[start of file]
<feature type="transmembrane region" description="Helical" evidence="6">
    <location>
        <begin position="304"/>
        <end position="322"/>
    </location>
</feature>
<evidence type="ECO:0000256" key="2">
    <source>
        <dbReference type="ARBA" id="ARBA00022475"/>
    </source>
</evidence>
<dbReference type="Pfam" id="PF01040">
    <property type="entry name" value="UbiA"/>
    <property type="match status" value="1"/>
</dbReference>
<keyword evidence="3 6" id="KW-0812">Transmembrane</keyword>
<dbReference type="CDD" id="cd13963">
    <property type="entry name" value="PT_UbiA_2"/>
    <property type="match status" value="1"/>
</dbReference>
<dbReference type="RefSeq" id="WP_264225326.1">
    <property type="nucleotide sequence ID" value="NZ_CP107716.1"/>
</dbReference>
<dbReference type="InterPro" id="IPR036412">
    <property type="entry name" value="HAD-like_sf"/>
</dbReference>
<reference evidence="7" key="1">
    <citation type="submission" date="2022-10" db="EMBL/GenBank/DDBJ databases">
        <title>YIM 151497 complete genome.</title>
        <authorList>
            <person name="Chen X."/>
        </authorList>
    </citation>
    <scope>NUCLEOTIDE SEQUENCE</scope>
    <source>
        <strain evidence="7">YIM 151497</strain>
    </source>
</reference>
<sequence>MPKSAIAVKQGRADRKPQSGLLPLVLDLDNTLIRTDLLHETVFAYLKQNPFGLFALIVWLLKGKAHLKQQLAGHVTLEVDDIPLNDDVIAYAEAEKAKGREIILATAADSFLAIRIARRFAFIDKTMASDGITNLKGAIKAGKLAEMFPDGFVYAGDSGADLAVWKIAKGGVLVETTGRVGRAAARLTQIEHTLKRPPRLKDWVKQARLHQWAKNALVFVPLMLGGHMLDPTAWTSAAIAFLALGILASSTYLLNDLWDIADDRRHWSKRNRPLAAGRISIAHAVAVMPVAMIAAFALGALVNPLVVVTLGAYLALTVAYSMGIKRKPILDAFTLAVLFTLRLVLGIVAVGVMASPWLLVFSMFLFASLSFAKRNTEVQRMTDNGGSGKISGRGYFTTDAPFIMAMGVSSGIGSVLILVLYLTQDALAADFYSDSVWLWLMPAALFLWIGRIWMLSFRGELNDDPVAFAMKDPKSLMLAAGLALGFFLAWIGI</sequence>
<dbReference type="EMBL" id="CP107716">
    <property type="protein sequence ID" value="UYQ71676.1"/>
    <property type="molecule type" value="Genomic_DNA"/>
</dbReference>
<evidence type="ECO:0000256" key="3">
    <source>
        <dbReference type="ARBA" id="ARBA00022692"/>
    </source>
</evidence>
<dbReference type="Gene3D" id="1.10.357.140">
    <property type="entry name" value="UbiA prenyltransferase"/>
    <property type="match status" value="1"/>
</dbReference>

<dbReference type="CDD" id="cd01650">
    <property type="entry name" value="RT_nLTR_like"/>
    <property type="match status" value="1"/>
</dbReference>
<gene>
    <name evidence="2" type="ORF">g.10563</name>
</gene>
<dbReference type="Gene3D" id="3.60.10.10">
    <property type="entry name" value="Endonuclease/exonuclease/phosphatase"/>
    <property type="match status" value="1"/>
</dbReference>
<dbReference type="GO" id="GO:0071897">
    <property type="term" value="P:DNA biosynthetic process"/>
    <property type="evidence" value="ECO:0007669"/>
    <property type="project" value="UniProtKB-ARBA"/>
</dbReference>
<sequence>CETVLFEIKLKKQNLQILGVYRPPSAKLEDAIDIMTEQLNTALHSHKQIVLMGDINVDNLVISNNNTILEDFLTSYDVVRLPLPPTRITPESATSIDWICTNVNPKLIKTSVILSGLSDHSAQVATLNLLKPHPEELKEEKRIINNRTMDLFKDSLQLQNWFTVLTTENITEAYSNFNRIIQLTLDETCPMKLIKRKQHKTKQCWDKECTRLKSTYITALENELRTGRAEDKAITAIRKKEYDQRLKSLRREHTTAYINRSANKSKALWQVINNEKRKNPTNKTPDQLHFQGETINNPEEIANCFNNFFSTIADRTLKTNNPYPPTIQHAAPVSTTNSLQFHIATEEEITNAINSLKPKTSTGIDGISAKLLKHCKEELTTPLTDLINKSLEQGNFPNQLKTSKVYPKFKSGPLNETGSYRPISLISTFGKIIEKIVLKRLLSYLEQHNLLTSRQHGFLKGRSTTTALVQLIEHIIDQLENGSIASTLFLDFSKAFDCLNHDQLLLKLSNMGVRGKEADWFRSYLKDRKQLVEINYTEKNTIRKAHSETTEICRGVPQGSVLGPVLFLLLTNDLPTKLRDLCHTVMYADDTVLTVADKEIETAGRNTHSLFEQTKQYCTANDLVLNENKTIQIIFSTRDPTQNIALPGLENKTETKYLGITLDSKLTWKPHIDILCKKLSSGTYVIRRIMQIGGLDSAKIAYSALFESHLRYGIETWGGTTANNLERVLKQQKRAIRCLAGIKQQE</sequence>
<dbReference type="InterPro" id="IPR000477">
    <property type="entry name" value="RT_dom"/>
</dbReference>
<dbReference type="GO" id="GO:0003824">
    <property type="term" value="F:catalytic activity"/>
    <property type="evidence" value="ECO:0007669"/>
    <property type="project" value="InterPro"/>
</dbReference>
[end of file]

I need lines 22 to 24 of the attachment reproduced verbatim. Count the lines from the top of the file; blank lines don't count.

    <property type="nucleotide sequence ID" value="NZ_CP107716.1"/>
</dbReference>
<dbReference type="InterPro" id="IPR036412">